Last week in Swift Evolution

Week of Jan 18, 2016

Here’s a summary of selected updates from last week from the Swift Evolution repo and mailing list:

Under review this week

  • API Design guidelines

    Previously: Week of Jan 11.

    In Swift 3, the look of the language is getting a redesign, which is governed by three interlinked proposals:

    • API Design Guidelines

      The changes proposed in the other two proposals are motivated by these API design guidelines. The guidelines themselves are here: proposed version, in-development version.

      Discussion on the guidelines included these points:

      • There’s a guideline that says:

        When a mutating method is described by a verb, name its non-mutating counterpart according to the “ed/ing” rule, e.g. the non-mutating versions of x.sort() and x.append(y) are x.sorted() and x.appending(y).

        But as Joe Groff pointed out, English is a weird language, so while it works for sort, it doesn’t work as unambiguously for split, cut, etc.

      • As per the guidelines, redundant type names should be removed from function names (like removeElement() becomes remove()), except when the type of the argument doesn’t sufficiently describe what it is (like addObserver(), which should remain as is).

        As per the proposal, the function should continue to be invoked as addObserver(obj, forKeyPath: path). David Owens suggested that invoking it as add(observer: obj, forKeyPath: path) would read better.

      • While we’re here, why should enums remain UpperCamelCase? Like other non-types, shouldn’t they be lowerCamelCase?

    • Objective-C name translation

      These are some of the changes planned for how Obj-C APIs are accessed from Swift 3:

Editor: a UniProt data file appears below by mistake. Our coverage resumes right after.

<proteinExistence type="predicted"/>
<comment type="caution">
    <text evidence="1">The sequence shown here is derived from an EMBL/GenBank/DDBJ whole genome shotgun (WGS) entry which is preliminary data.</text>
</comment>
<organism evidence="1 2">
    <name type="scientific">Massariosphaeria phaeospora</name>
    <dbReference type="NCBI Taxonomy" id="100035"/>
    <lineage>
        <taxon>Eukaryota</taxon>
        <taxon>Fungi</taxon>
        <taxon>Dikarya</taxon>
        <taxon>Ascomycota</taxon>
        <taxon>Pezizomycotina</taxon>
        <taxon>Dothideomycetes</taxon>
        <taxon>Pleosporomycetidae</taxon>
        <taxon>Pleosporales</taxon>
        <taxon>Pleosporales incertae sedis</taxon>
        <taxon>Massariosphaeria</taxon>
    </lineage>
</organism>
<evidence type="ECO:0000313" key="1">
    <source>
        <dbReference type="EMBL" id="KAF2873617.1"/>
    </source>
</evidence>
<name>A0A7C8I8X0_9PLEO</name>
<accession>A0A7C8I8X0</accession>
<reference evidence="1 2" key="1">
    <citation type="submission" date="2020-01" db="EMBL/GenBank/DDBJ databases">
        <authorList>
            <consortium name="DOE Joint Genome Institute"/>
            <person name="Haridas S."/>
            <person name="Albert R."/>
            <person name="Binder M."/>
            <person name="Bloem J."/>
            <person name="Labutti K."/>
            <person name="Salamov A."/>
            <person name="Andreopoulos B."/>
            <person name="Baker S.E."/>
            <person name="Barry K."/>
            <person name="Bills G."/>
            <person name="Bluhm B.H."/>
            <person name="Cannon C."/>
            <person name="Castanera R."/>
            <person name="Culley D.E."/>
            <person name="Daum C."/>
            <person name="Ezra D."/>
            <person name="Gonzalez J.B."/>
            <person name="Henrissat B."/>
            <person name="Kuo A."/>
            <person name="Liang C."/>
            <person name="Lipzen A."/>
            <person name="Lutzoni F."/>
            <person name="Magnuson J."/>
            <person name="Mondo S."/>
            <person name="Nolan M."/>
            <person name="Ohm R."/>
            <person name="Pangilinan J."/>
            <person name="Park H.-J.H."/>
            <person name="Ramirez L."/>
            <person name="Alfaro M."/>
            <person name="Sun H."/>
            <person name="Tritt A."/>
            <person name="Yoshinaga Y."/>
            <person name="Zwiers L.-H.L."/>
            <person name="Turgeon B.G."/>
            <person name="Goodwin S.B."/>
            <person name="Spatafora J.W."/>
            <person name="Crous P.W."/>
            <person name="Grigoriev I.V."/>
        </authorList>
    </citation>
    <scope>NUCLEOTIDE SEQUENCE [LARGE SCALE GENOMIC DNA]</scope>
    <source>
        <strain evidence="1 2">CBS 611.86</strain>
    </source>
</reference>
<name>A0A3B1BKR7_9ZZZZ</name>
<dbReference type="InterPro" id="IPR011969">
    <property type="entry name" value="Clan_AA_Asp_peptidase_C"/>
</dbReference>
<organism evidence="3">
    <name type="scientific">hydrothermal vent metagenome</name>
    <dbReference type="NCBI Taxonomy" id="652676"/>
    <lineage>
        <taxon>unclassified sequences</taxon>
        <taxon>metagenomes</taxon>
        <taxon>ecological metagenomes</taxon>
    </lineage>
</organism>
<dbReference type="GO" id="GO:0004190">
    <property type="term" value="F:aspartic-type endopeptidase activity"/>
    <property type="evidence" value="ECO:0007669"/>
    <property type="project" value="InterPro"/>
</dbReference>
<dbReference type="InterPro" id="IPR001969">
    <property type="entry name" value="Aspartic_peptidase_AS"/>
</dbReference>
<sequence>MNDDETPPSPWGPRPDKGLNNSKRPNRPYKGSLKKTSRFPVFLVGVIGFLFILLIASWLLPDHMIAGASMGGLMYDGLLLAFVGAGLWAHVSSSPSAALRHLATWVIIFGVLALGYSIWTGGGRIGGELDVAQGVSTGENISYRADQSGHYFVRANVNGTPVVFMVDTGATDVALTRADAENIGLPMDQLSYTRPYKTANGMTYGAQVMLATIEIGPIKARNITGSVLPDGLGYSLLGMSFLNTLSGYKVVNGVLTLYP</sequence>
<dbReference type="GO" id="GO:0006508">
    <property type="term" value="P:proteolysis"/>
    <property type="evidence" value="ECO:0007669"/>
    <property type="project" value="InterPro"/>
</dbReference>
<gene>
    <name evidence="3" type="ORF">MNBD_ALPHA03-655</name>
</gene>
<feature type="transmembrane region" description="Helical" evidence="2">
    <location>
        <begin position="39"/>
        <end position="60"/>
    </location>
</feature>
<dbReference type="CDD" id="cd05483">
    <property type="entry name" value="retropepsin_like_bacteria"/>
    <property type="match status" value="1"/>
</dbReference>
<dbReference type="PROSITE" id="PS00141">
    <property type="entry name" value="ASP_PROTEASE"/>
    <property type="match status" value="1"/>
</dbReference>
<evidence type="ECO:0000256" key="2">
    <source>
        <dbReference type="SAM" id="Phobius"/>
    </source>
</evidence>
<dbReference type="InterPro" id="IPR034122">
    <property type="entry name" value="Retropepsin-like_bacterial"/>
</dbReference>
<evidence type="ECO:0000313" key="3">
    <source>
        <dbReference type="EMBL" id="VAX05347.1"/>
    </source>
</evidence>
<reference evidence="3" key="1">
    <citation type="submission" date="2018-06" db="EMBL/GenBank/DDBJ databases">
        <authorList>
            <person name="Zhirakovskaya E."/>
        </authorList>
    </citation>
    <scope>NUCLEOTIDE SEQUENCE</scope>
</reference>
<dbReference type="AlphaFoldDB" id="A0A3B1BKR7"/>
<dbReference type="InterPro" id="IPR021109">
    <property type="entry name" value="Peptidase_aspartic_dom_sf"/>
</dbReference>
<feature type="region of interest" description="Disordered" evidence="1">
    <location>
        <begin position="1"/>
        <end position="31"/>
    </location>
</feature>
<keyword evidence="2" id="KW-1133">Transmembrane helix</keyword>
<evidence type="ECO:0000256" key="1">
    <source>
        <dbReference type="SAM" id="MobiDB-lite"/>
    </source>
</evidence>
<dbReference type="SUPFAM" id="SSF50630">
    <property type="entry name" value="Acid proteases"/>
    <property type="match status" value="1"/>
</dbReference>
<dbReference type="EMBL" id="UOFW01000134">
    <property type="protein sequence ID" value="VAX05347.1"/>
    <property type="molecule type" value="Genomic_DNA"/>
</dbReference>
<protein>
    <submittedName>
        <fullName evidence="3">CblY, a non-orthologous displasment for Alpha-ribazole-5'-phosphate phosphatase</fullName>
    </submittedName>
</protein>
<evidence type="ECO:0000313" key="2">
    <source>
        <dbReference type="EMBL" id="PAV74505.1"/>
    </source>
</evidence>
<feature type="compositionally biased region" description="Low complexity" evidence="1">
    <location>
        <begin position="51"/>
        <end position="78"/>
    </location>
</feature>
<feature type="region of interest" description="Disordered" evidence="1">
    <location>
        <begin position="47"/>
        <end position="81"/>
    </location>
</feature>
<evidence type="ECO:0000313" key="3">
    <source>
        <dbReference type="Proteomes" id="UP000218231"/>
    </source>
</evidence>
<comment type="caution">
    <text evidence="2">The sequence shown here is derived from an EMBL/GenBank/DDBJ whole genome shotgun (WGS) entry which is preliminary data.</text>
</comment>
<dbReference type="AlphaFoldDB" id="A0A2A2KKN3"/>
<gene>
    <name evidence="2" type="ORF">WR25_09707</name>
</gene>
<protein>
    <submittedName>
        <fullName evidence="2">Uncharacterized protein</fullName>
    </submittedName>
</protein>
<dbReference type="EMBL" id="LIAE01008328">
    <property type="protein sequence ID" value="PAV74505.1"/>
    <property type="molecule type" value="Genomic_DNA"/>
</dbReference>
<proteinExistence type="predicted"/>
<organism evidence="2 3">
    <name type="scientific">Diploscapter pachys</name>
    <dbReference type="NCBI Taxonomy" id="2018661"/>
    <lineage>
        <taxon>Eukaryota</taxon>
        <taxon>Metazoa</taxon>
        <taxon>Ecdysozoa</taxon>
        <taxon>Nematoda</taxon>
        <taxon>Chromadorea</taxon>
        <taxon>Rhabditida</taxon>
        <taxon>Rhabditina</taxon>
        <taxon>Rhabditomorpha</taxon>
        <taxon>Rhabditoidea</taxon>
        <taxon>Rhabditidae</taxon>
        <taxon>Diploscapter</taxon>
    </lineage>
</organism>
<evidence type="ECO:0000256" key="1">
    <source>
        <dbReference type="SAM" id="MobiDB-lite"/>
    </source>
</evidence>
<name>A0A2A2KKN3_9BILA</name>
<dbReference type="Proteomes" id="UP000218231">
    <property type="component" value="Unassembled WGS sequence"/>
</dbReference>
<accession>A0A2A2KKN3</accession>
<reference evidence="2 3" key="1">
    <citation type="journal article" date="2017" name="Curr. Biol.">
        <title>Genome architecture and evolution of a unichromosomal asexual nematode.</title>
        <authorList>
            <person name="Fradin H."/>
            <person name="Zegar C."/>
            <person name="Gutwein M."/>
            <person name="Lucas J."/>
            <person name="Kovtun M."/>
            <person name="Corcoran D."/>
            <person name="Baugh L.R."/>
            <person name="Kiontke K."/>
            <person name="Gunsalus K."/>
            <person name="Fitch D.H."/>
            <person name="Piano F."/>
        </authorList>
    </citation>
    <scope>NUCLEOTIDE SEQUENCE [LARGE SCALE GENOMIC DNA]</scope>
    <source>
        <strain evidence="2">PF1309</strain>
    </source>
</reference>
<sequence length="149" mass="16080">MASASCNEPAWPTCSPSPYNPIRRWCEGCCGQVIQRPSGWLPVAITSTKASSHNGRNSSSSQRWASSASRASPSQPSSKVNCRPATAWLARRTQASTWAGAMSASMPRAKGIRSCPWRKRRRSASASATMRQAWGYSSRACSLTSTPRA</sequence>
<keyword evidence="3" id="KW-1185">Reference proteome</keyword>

• Prune redundant type names from function arguments, so it’s remove(member: Element) rather than removeElement(member: Element)
      • Prepend is to Boolean properties, so it’s application.isStatusBarHidden rather than application.statusBarHidden (See all changes like this)
      • Strip the NS prefix from Foundation APIs, so it’s Rect rather than NSRect (See all changes like this)
    • Swift stdlib API changes

      These are some of the changes planned for the Swift Standard Library:

      • Remove Type suffix from protocol names, so it’s Collection, not CollectionType
      • Generators are now called iterators. For example, SequenceType.generate() -> Generator becomes SequenceType.iterator() -> Iterator.
      • Non-mutating methods shouldn’t read as command-verbs. So sort() that currently returns a sorted list becomes sorted().

Accepted proposals

  • Testing for Swift packages

    Previously: Weeks of Dec 28, Jan 4, Jan 11.

    The Swift Package Manager team’s proposal to include tests in Swift packages was accepted.

    This proposal doesn’t support arbitrary test frameworks. Rick Ballard, the review manager, says:

    This initial proposal includes support for using XCTest; we expect that adding generic support for other testing frameworks will be discussed in an upcoming proposal.

  • Naming functions with argument labels

    Previously: Weeks of Dec 28, Jan 11.

    Doug Gregor’s proposal to identify functions with argument labels was accepted. The code would look something like this:

    let someView = UIView()
    // Assign function to variable
    let fn1 = someView.insertSubview(_:aboveSubview:)
    // Call assigned function
    fn1(subview1, aboveSubview: subview2)

    Doug Gregor already has a working implementation of this proposal.

Review discussions

  • Referencing Obj-C selectors cleanly

    Previously: Week of Jan 11.

    The syntax originally proposed to refer to Obj-C selectors was Selector(foo:). Last week, the Swift team felt that this particular syntax was hard to implement. Joe Groff says:

    We discussed this proposal during our core team review meeting, and concerns were raised about the implementability of the proposed ‘Selector(Type.method)’ syntax. Producing the selector is something that can’t quite be modeled as a real initializer, so the type checker would have to perform heroics to disambiguate a selector literal reference from a proper initializer call. We recommend reconsidering alternative syntactic forms for referencing the selector.

    The current favorite alternate syntax for this is #selector(foo:).

Merged proposal implementations

Other weeklies